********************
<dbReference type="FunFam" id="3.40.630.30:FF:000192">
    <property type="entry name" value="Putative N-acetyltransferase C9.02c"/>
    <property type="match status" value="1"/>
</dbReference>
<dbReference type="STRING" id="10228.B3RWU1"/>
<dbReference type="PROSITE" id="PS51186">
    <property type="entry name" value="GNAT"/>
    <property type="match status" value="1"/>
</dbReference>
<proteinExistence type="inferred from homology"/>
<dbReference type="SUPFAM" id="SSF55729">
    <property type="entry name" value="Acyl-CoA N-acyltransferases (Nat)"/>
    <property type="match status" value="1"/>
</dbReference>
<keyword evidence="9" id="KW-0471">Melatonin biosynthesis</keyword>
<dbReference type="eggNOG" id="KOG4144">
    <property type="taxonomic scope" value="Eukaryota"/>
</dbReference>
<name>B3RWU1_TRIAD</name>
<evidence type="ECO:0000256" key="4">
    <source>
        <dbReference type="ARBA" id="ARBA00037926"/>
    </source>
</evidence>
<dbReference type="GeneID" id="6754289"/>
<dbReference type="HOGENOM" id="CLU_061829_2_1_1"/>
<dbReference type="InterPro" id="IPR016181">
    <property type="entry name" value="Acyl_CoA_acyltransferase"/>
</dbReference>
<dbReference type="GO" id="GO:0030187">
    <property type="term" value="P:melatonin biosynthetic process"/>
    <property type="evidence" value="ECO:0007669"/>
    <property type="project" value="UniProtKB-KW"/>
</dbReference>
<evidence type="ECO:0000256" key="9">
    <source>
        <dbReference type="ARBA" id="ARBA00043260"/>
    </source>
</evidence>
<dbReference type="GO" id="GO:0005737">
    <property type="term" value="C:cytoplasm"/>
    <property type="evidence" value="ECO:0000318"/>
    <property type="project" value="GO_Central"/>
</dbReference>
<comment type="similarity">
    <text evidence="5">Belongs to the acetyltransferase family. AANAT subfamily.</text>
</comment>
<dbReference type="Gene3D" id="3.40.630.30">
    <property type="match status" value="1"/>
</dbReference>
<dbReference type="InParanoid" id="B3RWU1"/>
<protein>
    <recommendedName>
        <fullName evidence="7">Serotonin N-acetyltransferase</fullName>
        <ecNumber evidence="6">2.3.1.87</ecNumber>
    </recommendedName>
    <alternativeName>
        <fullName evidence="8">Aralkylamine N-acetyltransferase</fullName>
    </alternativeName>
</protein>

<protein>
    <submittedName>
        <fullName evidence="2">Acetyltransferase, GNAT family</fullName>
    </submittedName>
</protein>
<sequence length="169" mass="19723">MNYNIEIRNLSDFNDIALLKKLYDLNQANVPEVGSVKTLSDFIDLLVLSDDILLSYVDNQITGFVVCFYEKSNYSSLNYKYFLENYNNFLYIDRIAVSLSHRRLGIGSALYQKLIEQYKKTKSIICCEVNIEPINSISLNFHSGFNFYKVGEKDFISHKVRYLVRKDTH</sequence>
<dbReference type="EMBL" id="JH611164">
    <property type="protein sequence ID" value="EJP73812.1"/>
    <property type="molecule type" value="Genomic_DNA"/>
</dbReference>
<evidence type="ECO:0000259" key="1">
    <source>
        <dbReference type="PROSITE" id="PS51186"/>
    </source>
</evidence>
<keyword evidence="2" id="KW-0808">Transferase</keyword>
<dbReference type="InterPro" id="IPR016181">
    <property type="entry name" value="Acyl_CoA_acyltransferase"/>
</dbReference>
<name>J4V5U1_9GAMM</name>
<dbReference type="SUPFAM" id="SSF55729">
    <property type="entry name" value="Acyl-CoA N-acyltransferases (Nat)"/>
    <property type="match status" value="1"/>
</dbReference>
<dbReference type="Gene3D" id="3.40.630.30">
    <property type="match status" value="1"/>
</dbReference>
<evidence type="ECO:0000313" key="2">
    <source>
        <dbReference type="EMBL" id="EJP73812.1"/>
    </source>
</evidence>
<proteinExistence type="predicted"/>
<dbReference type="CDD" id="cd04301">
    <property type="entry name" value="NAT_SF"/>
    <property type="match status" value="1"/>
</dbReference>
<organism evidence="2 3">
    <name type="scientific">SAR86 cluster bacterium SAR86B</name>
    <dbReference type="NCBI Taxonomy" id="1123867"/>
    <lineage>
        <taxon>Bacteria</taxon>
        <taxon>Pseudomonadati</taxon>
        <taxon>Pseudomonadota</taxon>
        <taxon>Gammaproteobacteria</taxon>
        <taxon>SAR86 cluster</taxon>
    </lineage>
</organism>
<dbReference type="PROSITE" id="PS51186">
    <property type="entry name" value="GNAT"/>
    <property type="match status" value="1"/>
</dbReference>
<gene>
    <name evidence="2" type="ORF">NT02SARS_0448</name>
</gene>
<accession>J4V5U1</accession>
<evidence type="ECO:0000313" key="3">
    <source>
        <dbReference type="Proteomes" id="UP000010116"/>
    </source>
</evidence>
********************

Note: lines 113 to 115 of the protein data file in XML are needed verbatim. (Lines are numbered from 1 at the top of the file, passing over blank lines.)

<gene>
    <name evidence="2" type="ORF">NT02SARS_0448</name>
</gene>